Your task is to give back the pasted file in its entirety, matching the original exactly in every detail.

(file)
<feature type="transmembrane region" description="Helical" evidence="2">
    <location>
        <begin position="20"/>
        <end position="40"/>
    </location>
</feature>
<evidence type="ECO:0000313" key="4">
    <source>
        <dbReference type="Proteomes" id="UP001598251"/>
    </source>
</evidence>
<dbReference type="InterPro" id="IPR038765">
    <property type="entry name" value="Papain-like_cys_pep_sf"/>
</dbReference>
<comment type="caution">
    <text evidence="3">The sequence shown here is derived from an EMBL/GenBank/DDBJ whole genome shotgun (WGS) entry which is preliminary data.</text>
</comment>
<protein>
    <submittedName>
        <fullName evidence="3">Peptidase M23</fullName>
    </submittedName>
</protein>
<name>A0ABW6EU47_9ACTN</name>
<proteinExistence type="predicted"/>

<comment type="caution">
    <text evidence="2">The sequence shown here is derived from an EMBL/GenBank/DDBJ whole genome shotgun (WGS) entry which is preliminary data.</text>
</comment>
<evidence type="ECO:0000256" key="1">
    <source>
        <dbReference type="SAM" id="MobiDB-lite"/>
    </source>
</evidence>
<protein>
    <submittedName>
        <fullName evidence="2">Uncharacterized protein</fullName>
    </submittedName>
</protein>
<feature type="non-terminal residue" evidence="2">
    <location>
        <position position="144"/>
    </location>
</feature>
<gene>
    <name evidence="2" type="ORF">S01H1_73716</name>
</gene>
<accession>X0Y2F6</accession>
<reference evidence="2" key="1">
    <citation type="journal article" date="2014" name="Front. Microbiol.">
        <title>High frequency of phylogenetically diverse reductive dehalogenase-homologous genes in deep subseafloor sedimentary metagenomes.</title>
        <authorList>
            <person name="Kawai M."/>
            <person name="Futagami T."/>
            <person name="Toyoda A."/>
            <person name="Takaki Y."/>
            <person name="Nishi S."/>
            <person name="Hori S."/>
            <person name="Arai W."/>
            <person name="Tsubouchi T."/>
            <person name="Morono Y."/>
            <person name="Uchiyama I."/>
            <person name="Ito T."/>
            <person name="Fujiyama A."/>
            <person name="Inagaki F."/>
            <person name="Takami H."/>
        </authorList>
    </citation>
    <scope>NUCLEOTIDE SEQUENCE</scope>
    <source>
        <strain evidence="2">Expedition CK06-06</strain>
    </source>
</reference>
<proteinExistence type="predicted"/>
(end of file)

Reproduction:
<feature type="transmembrane region" description="Helical" evidence="2">
    <location>
        <begin position="20"/>
        <end position="40"/>
    </location>
</feature>
<evidence type="ECO:0000313" key="4">
    <source>
        <dbReference type="Proteomes" id="UP001598251"/>
    </source>
</evidence>
<dbReference type="InterPro" id="IPR038765">
    <property type="entry name" value="Papain-like_cys_pep_sf"/>
</dbReference>
<comment type="caution">
    <text evidence="3">The sequence shown here is derived from an EMBL/GenBank/DDBJ whole genome shotgun (WGS) entry which is preliminary data.</text>
</comment>
<protein>
    <submittedName>
        <fullName evidence="3">Peptidase M23</fullName>
    </submittedName>
</protein>
<name>A0ABW6EU47_9ACTN</name>
<proteinExistence type="predicted"/>

<comment type="caution">
    <text evidence="2">The sequence shown here is derived from an EMBL/GenBank/DDBJ whole genome shotgun (WGS) entry which is preliminary data.</text>
</comment>
<evidence type="ECO:0000256" key="1">
    <source>
        <dbReference type="SAM" id="MobiDB-lite"/>
    </source>
</evidence>
<protein>
    <submittedName>
        <fullName evidence="2">Uncharacterized protein</fullName>
    </submittedName>
</protein>
<feature type="non-terminal residue" evidence="2">
    <location>
        <position position="144"/>
    </location>
</feature>
<gene>
    <name evidence="2" type="ORF">S01H1_73716</name>
</gene>
<accession>X0Y2F6</accession>
<reference evidence="2" key="1">
    <citation type="journal article" date="2014" name="Front. Microbiol.">
        <title>High frequency of phylogenetically diverse reductive dehalogenase-homologous genes in deep subseafloor sedimentary metagenomes.</title>
        <authorList>
            <person name="Kawai M."/>
            <person name="Futagami T."/>
            <person name="Toyoda A."/>
            <person name="Takaki Y."/>
            <person name="Nishi S."/>
            <person name="Hori S."/>
            <person name="Arai W."/>
            <person name="Tsubouchi T."/>
            <person name="Morono Y."/>
            <person name="Uchiyama I."/>
            <person name="Ito T."/>
            <person name="Fujiyama A."/>
            <person name="Inagaki F."/>
            <person name="Takami H."/>
        </authorList>
    </citation>
    <scope>NUCLEOTIDE SEQUENCE</scope>
    <source>
        <strain evidence="2">Expedition CK06-06</strain>
    </source>
</reference>
<proteinExistence type="predicted"/>